Governor, Cabinet Approve Search For Bodies At Dozier
As expected, Gov. Rick Scott and the Florida Cabinet on Tuesday authorized a year-long dig for human remains at a closed Panhandle reform school, saying the state cannot ignore abuse that went on for decades.
Scott and Cabinet members --- Attorney General Pam Bondi, Chief Financial Officer Jeff Atwater and Agriculture Commissioner Adam Putnam --- approved a land-use agreement with the Department of Environmental Protection that allows University of South Florida researchers to search for reportedly unaccounted-for bodies of boys who died between 1900 and 1952 at the Arthur G. Dozier School for Boys in Marianna.
“We’re not exactly sure what happened there, but we know it wasn't good," Bondi said.
“We have to look at our history," she added. "We have to go back, we know there are unmarked graves currently on that property that deserve a proper burial. It's the right thing to do.”
Putnam said that the search for bodies is not an indictment of the Marianna or Jackson County communities, but against a facility "that was ignored for too long by state."
“There is no shame in searching for the truth," Putnam added. "Families who want closure, who want answers, deserve those things.”
A temporary restraining order, issued in October 2012 by Leon County Circuit Judge John Cooper, has delayed the state's intention to sell the Dozier property.
The efforts of USF researchers have faced opposition from some longtime Jackson County residents who expressed concerns about what effect exhuming bodies from lands around the one-time "high risk" reform school will have on the local economy and the image of the community.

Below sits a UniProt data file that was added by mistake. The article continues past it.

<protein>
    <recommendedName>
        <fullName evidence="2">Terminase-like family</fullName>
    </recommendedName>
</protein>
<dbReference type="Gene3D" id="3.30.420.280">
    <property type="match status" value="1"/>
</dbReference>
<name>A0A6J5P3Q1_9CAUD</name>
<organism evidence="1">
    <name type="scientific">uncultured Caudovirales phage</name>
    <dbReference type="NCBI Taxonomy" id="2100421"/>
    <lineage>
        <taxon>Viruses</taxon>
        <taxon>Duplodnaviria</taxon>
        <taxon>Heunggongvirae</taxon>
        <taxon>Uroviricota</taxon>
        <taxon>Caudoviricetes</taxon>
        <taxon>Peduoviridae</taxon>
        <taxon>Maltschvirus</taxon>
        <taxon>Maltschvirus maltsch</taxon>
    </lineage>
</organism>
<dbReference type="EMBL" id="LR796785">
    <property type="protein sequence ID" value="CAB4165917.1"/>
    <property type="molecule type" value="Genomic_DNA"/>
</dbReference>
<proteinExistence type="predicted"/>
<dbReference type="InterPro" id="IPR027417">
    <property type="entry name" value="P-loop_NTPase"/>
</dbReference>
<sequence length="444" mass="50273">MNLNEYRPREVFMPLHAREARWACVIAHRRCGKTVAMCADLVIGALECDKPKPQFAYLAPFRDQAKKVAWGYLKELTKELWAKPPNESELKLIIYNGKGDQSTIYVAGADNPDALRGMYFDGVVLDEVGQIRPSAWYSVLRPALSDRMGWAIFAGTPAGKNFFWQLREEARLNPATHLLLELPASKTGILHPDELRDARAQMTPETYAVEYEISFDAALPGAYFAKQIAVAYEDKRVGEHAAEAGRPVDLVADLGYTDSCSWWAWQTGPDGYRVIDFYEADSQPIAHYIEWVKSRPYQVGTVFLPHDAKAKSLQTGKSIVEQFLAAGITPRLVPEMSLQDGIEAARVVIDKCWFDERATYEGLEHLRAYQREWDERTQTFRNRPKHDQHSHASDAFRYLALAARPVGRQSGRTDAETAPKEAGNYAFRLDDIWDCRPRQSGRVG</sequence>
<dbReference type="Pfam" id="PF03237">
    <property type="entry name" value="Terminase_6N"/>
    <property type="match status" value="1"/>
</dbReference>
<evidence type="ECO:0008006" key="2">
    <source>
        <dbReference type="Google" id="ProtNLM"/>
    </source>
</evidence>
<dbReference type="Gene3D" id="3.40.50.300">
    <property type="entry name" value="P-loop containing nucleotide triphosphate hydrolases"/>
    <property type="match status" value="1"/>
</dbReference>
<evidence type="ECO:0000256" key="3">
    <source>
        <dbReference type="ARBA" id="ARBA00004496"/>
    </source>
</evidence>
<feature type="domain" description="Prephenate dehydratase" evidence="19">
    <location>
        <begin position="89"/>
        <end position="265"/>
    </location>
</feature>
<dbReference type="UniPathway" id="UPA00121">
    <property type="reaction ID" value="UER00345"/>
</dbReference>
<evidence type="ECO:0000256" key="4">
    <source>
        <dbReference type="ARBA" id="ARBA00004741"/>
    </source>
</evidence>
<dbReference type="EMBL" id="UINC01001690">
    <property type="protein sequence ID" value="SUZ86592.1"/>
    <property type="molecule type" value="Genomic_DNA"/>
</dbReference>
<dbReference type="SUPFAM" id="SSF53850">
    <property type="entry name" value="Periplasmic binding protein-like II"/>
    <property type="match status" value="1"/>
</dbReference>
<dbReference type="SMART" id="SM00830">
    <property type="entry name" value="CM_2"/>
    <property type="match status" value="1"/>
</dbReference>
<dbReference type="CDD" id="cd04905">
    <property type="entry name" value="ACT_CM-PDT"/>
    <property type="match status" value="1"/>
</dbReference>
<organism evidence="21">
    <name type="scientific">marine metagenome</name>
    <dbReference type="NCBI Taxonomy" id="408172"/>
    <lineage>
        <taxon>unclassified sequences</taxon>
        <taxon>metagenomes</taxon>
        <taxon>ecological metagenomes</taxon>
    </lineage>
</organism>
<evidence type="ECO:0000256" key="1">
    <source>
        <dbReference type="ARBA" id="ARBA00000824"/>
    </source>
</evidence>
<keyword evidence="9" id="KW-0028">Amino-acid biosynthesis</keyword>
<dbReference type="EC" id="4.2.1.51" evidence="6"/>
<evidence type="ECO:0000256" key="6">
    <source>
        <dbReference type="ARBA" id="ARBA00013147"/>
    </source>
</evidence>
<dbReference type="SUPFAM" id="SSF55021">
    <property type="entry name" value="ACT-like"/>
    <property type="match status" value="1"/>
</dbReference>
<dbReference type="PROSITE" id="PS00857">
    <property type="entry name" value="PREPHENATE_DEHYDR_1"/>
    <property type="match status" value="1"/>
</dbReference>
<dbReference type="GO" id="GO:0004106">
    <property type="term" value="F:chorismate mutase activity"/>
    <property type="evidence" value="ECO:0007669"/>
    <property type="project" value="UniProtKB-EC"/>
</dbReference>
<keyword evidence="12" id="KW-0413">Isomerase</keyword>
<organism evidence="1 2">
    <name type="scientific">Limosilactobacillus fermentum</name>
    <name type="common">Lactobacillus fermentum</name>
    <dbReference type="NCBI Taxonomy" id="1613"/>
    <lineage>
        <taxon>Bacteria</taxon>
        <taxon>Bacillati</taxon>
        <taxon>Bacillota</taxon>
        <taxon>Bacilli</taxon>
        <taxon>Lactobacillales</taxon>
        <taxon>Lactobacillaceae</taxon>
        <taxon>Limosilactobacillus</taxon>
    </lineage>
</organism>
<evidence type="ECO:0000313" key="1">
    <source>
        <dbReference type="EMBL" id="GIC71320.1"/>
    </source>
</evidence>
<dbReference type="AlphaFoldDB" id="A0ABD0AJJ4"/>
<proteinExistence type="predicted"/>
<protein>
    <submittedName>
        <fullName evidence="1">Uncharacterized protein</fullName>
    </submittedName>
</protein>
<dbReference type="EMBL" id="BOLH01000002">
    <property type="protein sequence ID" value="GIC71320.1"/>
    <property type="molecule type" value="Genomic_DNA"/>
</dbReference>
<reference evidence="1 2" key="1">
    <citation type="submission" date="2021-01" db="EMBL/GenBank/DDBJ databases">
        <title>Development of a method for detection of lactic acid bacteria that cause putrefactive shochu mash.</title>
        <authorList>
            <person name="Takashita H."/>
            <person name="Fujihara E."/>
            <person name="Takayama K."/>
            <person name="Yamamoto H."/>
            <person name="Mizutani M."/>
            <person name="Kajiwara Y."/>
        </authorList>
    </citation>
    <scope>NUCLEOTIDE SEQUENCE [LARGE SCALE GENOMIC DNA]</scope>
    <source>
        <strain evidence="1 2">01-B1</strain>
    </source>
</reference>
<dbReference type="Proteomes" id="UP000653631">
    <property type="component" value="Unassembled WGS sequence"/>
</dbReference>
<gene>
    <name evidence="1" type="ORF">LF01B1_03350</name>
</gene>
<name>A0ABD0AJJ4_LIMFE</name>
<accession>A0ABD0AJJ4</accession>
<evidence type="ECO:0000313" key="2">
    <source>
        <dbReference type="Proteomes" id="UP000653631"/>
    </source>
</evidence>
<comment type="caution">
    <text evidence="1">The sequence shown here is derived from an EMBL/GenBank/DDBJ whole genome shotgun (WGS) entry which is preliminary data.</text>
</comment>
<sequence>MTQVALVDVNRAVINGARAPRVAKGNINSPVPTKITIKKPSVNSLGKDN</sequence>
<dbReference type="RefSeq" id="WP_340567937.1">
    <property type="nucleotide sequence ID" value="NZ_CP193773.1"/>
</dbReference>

Sid Riley, publisher of the Jackson County Times, implored Scott on Aug. 1 to deny USF's request "to dig up those Christian buried grave sites at Dozier."
Riley expressed concern about how removing of bodies will impact the local economy and that survivors will try to use what may be found to seek "reparations" from the state.
"The bad publicity which will ensue during the year or more of time which will be involved will seriously hamper our local tourism development programs, as well as economic development efforts for our county," Riley wrote. "Please do not allow them to engage in this greed motivated waste of money."
Cooper's order allows the research work to proceed until the body of Thomas Varnadoe is exhumed.
Varnadoe died a month after arriving at the school in the 1930s. He was 13. A family member from central Florida has sought to move the remains to a family graveyard.
The researchers have been investigating the Panhandle school, which at one time encompassed 1,400 acres, to determine whether boys at the reform school were possibly killed and buried on school grounds.
Robert Strayley, 66, who was sent to the school in 1963 after running away from his home in Tampa several times, recalled that floggings were still being administered to boys at the school throughout his 10-month stay.
"This is a historic moment for Florida because they reached into a past for Florida that was so dark that nobody wants to talk about it," said Strayley, who attended the Cabinet meeting with others who had been sent to the school and are known as the "the White House Boys" and "Dozier Boys."
"Even after they banned flogging in 1922, by Gov. (Cary) Hardee, as being too cruel punishment for even the most hardened criminal, it went on at this boy's school," Strayley said.
Researchers using ground-penetrating radar have identified potential graves on what is considered the "colored" cemetery within the site and believe there should also be a "white" cemetery on the grounds.
The Legislature put $190,000 into the state budget to fund the research, determine the causes of death, identify remains, locate potential family members and cover the costs for any re-internment.
However, the excavation work has been on hold as researchers have been unable to get needed approval to dig.
On July 15, Secretary of State Ken Detzner denied a permit sought by the USF researchers to dig at the Panhandle site.
Detzner said his department's Bureau of Archaeological Research didn't have the authority to approve the excavation, noting that the department is "restricted to the recovery of objects of historical or archaeological value," but "not human remains."
In May, Jackson County Circuit Judge William L. Wright denied a request by Bondi's office that also could have cleared the way for exhuming remains.